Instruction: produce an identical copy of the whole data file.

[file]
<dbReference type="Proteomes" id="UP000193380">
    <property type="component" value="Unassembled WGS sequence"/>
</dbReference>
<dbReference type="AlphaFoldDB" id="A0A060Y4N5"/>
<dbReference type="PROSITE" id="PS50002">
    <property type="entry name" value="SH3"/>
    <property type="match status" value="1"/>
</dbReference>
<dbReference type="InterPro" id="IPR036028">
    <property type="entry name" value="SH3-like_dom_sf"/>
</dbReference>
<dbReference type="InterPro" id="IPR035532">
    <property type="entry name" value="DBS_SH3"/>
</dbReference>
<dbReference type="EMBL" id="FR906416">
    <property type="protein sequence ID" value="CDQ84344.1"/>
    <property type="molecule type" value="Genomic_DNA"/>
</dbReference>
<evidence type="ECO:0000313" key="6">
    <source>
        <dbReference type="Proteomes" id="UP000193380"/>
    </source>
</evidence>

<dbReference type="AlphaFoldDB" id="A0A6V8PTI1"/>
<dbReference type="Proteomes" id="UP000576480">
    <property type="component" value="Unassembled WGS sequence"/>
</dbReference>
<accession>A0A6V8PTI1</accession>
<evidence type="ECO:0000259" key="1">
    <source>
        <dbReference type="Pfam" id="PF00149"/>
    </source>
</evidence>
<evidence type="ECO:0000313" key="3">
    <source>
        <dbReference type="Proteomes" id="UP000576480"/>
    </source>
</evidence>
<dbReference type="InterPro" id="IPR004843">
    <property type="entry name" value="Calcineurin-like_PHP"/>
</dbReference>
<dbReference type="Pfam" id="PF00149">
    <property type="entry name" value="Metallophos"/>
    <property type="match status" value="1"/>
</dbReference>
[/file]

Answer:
<dbReference type="Proteomes" id="UP000193380">
    <property type="component" value="Unassembled WGS sequence"/>
</dbReference>
<dbReference type="AlphaFoldDB" id="A0A060Y4N5"/>
<dbReference type="PROSITE" id="PS50002">
    <property type="entry name" value="SH3"/>
    <property type="match status" value="1"/>
</dbReference>
<dbReference type="InterPro" id="IPR036028">
    <property type="entry name" value="SH3-like_dom_sf"/>
</dbReference>
<dbReference type="InterPro" id="IPR035532">
    <property type="entry name" value="DBS_SH3"/>
</dbReference>
<dbReference type="EMBL" id="FR906416">
    <property type="protein sequence ID" value="CDQ84344.1"/>
    <property type="molecule type" value="Genomic_DNA"/>
</dbReference>
<evidence type="ECO:0000313" key="6">
    <source>
        <dbReference type="Proteomes" id="UP000193380"/>
    </source>
</evidence>

<dbReference type="AlphaFoldDB" id="A0A6V8PTI1"/>
<dbReference type="Proteomes" id="UP000576480">
    <property type="component" value="Unassembled WGS sequence"/>
</dbReference>
<accession>A0A6V8PTI1</accession>
<evidence type="ECO:0000259" key="1">
    <source>
        <dbReference type="Pfam" id="PF00149"/>
    </source>
</evidence>
<evidence type="ECO:0000313" key="3">
    <source>
        <dbReference type="Proteomes" id="UP000576480"/>
    </source>
</evidence>
<dbReference type="InterPro" id="IPR004843">
    <property type="entry name" value="Calcineurin-like_PHP"/>
</dbReference>
<dbReference type="Pfam" id="PF00149">
    <property type="entry name" value="Metallophos"/>
    <property type="match status" value="1"/>
</dbReference>